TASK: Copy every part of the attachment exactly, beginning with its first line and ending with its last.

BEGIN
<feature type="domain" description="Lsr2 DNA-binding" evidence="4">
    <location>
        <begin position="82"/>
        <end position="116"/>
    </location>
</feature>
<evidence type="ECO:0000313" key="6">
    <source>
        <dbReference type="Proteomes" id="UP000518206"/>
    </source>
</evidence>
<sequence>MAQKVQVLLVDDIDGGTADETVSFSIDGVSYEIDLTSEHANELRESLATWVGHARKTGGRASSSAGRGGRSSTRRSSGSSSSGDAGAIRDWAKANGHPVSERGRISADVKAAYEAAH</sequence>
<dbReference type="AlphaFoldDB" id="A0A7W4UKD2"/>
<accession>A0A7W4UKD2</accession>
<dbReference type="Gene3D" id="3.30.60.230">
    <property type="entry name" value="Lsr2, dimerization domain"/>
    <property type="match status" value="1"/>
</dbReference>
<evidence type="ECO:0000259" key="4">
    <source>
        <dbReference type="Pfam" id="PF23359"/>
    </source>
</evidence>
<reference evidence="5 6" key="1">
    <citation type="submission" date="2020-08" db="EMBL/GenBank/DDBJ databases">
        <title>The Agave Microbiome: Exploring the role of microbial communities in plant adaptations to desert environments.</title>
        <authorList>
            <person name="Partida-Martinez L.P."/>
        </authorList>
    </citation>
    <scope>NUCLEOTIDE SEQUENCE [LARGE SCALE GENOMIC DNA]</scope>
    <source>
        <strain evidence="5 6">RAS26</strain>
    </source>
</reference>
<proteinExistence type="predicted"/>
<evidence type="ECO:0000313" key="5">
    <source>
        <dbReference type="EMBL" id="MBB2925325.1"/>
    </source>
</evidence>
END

<feature type="domain" description="Lsr2 DNA-binding" evidence="4">
    <location>
        <begin position="82"/>
        <end position="116"/>
    </location>
</feature>
<evidence type="ECO:0000313" key="6">
    <source>
        <dbReference type="Proteomes" id="UP000518206"/>
    </source>
</evidence>
<sequence>MAQKVQVLLVDDIDGGTADETVSFSIDGVSYEIDLTSEHANELRESLATWVGHARKTGGRASSSAGRGGRSSTRRSSGSSSSGDAGAIRDWAKANGHPVSERGRISADVKAAYEAAH</sequence>
<dbReference type="AlphaFoldDB" id="A0A7W4UKD2"/>
<accession>A0A7W4UKD2</accession>
<dbReference type="Gene3D" id="3.30.60.230">
    <property type="entry name" value="Lsr2, dimerization domain"/>
    <property type="match status" value="1"/>
</dbReference>
<evidence type="ECO:0000259" key="4">
    <source>
        <dbReference type="Pfam" id="PF23359"/>
    </source>
</evidence>
<reference evidence="5 6" key="1">
    <citation type="submission" date="2020-08" db="EMBL/GenBank/DDBJ databases">
        <title>The Agave Microbiome: Exploring the role of microbial communities in plant adaptations to desert environments.</title>
        <authorList>
            <person name="Partida-Martinez L.P."/>
        </authorList>
    </citation>
    <scope>NUCLEOTIDE SEQUENCE [LARGE SCALE GENOMIC DNA]</scope>
    <source>
        <strain evidence="5 6">RAS26</strain>
    </source>
</reference>
<proteinExistence type="predicted"/>
<evidence type="ECO:0000313" key="5">
    <source>
        <dbReference type="EMBL" id="MBB2925325.1"/>
    </source>
</evidence>